This is a retraction because CU certainly did imply that the Samurai
easily rolled over in routine driving conditions. They may not have said so
explicitly, but the positioning of the article implied it.
In order for interested parties to really understand the discussion, you
have to not only read the entire thing he posted, but also the original
copies of CR, and their front covers, plus the additional buzz that
CR planted in the industry during the time that this was an issue. But
that would be difficult for most people who were not adults in 1988.
I was, and I clearly recall the flurry of copycat articles in news media
that killed the Samurai back in the last 80's, I didn't know then
that CR was the trigger to these. Frankly at the time I thought the
Samurai was a stupid, ugly, fadmobile purchased by poseurs and
I was happy to see it go away, also I though their commercials were
Many people don't seem to understand that the news media feeds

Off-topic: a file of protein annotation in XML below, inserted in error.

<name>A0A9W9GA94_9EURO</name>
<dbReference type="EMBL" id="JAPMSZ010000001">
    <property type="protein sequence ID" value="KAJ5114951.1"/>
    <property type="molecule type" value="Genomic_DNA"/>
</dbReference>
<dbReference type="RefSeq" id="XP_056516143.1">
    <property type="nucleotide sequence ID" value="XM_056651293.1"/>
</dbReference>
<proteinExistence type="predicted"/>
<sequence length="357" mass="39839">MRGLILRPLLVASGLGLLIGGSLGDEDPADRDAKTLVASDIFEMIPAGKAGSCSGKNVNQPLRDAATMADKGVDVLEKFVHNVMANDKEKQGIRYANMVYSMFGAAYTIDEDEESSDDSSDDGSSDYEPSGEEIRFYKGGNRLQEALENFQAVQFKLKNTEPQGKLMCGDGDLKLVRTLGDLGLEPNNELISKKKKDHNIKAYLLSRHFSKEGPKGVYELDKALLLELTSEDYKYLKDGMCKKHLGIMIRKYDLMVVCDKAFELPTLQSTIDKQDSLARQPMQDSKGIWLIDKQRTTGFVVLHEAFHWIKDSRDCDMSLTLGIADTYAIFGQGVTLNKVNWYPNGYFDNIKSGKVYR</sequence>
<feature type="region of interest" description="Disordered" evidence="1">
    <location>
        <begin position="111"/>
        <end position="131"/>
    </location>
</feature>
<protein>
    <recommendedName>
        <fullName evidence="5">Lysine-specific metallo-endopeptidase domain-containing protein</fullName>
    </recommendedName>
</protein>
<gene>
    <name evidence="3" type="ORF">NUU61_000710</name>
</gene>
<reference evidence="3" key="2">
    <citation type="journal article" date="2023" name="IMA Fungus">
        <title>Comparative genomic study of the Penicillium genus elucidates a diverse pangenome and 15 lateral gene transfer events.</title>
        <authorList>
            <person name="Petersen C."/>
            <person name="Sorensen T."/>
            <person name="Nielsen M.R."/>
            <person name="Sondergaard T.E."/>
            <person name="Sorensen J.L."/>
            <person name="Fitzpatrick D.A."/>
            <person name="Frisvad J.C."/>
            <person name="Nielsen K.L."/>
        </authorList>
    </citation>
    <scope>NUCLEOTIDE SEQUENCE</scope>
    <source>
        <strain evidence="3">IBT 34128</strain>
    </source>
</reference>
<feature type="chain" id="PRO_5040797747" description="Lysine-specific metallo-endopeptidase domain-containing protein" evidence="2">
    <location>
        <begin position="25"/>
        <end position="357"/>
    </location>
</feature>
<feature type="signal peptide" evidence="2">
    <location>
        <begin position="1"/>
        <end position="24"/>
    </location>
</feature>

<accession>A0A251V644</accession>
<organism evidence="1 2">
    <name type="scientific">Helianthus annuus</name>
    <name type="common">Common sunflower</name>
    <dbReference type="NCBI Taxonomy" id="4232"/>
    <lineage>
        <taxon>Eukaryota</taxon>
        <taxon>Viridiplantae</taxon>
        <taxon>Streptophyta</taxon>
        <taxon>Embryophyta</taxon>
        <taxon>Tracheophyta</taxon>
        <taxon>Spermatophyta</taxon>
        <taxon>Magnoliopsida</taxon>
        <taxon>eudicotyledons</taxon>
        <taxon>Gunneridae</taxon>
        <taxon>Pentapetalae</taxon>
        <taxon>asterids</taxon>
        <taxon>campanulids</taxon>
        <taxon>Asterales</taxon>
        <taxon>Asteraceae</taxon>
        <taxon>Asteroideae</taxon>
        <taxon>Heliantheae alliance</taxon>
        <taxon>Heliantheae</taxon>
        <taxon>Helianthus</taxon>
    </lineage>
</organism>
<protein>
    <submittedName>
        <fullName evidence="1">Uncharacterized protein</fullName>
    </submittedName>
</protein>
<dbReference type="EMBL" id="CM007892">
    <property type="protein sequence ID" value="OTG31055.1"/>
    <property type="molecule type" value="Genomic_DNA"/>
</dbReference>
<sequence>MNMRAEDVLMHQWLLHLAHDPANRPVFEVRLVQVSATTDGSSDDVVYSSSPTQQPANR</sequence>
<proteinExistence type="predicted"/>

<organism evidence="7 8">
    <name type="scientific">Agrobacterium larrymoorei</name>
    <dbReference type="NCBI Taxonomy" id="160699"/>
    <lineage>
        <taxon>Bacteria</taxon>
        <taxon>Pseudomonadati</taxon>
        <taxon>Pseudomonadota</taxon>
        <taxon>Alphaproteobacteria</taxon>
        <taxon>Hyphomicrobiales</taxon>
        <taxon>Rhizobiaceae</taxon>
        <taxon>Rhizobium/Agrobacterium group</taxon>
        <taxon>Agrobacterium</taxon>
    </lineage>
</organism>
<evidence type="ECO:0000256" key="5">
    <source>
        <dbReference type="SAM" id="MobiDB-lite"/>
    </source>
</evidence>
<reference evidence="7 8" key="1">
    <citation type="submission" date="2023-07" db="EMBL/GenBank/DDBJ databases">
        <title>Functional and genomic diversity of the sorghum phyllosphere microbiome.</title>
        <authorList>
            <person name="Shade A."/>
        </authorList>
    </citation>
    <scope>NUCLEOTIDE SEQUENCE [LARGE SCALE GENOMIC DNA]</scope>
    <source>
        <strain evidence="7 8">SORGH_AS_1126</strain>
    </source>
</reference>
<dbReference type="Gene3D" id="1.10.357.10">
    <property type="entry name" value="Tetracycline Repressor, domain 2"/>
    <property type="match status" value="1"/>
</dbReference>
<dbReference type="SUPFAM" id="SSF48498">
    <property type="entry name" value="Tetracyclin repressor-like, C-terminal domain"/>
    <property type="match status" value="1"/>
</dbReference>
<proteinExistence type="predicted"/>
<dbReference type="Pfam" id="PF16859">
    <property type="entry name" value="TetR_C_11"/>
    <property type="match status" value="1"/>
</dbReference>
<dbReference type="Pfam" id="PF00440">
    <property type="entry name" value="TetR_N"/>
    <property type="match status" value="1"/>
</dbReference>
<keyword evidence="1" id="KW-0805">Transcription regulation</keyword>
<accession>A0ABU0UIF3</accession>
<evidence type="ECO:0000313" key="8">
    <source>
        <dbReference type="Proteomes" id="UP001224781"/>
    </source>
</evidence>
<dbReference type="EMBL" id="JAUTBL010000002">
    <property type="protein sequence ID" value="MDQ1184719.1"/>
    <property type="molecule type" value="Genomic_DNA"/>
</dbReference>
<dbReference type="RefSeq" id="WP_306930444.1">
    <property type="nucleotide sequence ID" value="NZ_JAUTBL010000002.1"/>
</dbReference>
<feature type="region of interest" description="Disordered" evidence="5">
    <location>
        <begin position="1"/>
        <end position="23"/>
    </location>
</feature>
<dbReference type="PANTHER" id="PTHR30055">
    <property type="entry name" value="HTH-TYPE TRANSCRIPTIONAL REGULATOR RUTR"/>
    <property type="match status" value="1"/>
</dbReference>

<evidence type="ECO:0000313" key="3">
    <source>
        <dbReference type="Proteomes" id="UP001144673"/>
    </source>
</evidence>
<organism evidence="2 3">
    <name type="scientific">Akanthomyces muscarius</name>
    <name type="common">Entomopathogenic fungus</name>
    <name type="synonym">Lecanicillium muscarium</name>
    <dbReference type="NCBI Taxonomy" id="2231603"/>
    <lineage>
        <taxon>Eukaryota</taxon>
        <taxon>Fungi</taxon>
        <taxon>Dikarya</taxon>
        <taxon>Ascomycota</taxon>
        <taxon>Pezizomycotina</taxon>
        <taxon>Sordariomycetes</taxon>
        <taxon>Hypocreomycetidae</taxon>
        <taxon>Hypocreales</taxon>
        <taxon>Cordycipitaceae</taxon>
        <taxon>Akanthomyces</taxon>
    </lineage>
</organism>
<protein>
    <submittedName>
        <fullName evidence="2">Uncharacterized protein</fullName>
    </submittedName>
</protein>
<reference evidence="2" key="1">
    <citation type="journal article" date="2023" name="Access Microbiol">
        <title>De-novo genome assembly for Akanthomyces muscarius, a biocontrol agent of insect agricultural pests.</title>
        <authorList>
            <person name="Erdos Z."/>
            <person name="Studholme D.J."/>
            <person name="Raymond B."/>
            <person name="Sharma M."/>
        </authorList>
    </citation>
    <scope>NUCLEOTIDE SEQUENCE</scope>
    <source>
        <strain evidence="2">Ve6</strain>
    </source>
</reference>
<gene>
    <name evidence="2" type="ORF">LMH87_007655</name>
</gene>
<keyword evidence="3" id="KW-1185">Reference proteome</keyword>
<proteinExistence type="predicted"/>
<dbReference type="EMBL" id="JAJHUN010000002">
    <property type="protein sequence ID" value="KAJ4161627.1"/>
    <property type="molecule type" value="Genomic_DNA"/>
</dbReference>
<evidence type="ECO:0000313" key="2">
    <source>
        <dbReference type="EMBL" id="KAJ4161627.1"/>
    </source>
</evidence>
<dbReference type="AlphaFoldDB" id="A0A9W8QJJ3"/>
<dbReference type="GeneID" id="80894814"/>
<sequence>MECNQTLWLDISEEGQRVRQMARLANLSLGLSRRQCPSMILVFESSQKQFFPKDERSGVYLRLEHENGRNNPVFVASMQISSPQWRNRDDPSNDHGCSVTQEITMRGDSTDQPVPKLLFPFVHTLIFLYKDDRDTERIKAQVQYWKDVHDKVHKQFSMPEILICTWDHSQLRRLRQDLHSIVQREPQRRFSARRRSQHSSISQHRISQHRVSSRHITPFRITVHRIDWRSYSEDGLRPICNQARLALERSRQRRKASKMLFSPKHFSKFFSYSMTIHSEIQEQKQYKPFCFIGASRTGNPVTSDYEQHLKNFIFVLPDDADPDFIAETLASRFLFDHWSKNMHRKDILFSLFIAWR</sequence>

off each other. Everyone is looking for the next story, and when
someone publishes a 'scoop' they all jump on it like flies on rotting
dogcrap. If it comes out later on that the initial scoop was nothing
more than poop, well that doesen't make the front page, and rarely
do retractions get the kind of press that the initial lying story did.
Sounds to me that you are really bitching about our sound bite system of
news. As a subscriber of Consumer Reports at the time, I knew that the
model had turned over while crossing a rut of snow in normal winter driving
and as a result, CU decided that their current rollover tests were